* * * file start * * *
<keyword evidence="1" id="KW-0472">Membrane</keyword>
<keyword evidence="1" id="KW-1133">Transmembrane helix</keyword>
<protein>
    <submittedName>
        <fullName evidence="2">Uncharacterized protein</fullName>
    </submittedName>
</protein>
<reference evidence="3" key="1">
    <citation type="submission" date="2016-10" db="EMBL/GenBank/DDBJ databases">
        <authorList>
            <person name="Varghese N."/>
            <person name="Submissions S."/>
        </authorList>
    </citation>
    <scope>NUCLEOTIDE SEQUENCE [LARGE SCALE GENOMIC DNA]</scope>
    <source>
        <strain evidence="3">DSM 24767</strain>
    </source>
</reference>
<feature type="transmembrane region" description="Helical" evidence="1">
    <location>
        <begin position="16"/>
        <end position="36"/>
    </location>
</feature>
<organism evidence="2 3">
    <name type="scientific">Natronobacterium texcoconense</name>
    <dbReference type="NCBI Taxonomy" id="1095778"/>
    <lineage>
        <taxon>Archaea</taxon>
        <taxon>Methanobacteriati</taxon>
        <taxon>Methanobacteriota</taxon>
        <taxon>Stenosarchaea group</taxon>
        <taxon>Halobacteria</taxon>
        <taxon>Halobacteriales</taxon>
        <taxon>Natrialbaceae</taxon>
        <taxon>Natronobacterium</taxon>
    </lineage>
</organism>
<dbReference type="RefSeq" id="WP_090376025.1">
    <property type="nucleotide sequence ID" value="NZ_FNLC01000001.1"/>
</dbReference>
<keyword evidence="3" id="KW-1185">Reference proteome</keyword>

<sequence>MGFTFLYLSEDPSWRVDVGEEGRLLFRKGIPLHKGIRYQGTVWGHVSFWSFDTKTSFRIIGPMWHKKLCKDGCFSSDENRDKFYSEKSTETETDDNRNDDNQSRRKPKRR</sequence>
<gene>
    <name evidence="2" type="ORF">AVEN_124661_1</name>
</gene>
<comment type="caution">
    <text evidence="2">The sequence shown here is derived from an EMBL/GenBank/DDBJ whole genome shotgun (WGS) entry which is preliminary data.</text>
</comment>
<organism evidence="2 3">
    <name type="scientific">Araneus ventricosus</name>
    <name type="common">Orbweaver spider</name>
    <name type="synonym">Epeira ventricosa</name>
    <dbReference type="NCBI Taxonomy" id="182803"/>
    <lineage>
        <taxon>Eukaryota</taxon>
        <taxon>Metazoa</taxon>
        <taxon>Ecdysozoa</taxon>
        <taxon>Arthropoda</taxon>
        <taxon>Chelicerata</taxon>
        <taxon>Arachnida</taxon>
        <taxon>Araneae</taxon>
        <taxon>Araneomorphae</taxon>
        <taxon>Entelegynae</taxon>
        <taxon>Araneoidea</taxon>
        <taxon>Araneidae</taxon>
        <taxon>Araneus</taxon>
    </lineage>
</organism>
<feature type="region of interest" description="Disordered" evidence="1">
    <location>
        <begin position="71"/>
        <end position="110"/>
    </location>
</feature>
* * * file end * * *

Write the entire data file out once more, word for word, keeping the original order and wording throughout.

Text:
<keyword evidence="1" id="KW-0472">Membrane</keyword>
<keyword evidence="1" id="KW-1133">Transmembrane helix</keyword>
<protein>
    <submittedName>
        <fullName evidence="2">Uncharacterized protein</fullName>
    </submittedName>
</protein>
<reference evidence="3" key="1">
    <citation type="submission" date="2016-10" db="EMBL/GenBank/DDBJ databases">
        <authorList>
            <person name="Varghese N."/>
            <person name="Submissions S."/>
        </authorList>
    </citation>
    <scope>NUCLEOTIDE SEQUENCE [LARGE SCALE GENOMIC DNA]</scope>
    <source>
        <strain evidence="3">DSM 24767</strain>
    </source>
</reference>
<feature type="transmembrane region" description="Helical" evidence="1">
    <location>
        <begin position="16"/>
        <end position="36"/>
    </location>
</feature>
<organism evidence="2 3">
    <name type="scientific">Natronobacterium texcoconense</name>
    <dbReference type="NCBI Taxonomy" id="1095778"/>
    <lineage>
        <taxon>Archaea</taxon>
        <taxon>Methanobacteriati</taxon>
        <taxon>Methanobacteriota</taxon>
        <taxon>Stenosarchaea group</taxon>
        <taxon>Halobacteria</taxon>
        <taxon>Halobacteriales</taxon>
        <taxon>Natrialbaceae</taxon>
        <taxon>Natronobacterium</taxon>
    </lineage>
</organism>
<dbReference type="RefSeq" id="WP_090376025.1">
    <property type="nucleotide sequence ID" value="NZ_FNLC01000001.1"/>
</dbReference>
<keyword evidence="3" id="KW-1185">Reference proteome</keyword>

<sequence>MGFTFLYLSEDPSWRVDVGEEGRLLFRKGIPLHKGIRYQGTVWGHVSFWSFDTKTSFRIIGPMWHKKLCKDGCFSSDENRDKFYSEKSTETETDDNRNDDNQSRRKPKRR</sequence>
<gene>
    <name evidence="2" type="ORF">AVEN_124661_1</name>
</gene>
<comment type="caution">
    <text evidence="2">The sequence shown here is derived from an EMBL/GenBank/DDBJ whole genome shotgun (WGS) entry which is preliminary data.</text>
</comment>
<organism evidence="2 3">
    <name type="scientific">Araneus ventricosus</name>
    <name type="common">Orbweaver spider</name>
    <name type="synonym">Epeira ventricosa</name>
    <dbReference type="NCBI Taxonomy" id="182803"/>
    <lineage>
        <taxon>Eukaryota</taxon>
        <taxon>Metazoa</taxon>
        <taxon>Ecdysozoa</taxon>
        <taxon>Arthropoda</taxon>
        <taxon>Chelicerata</taxon>
        <taxon>Arachnida</taxon>
        <taxon>Araneae</taxon>
        <taxon>Araneomorphae</taxon>
        <taxon>Entelegynae</taxon>
        <taxon>Araneoidea</taxon>
        <taxon>Araneidae</taxon>
        <taxon>Araneus</taxon>
    </lineage>
</organism>
<feature type="region of interest" description="Disordered" evidence="1">
    <location>
        <begin position="71"/>
        <end position="110"/>
    </location>
</feature>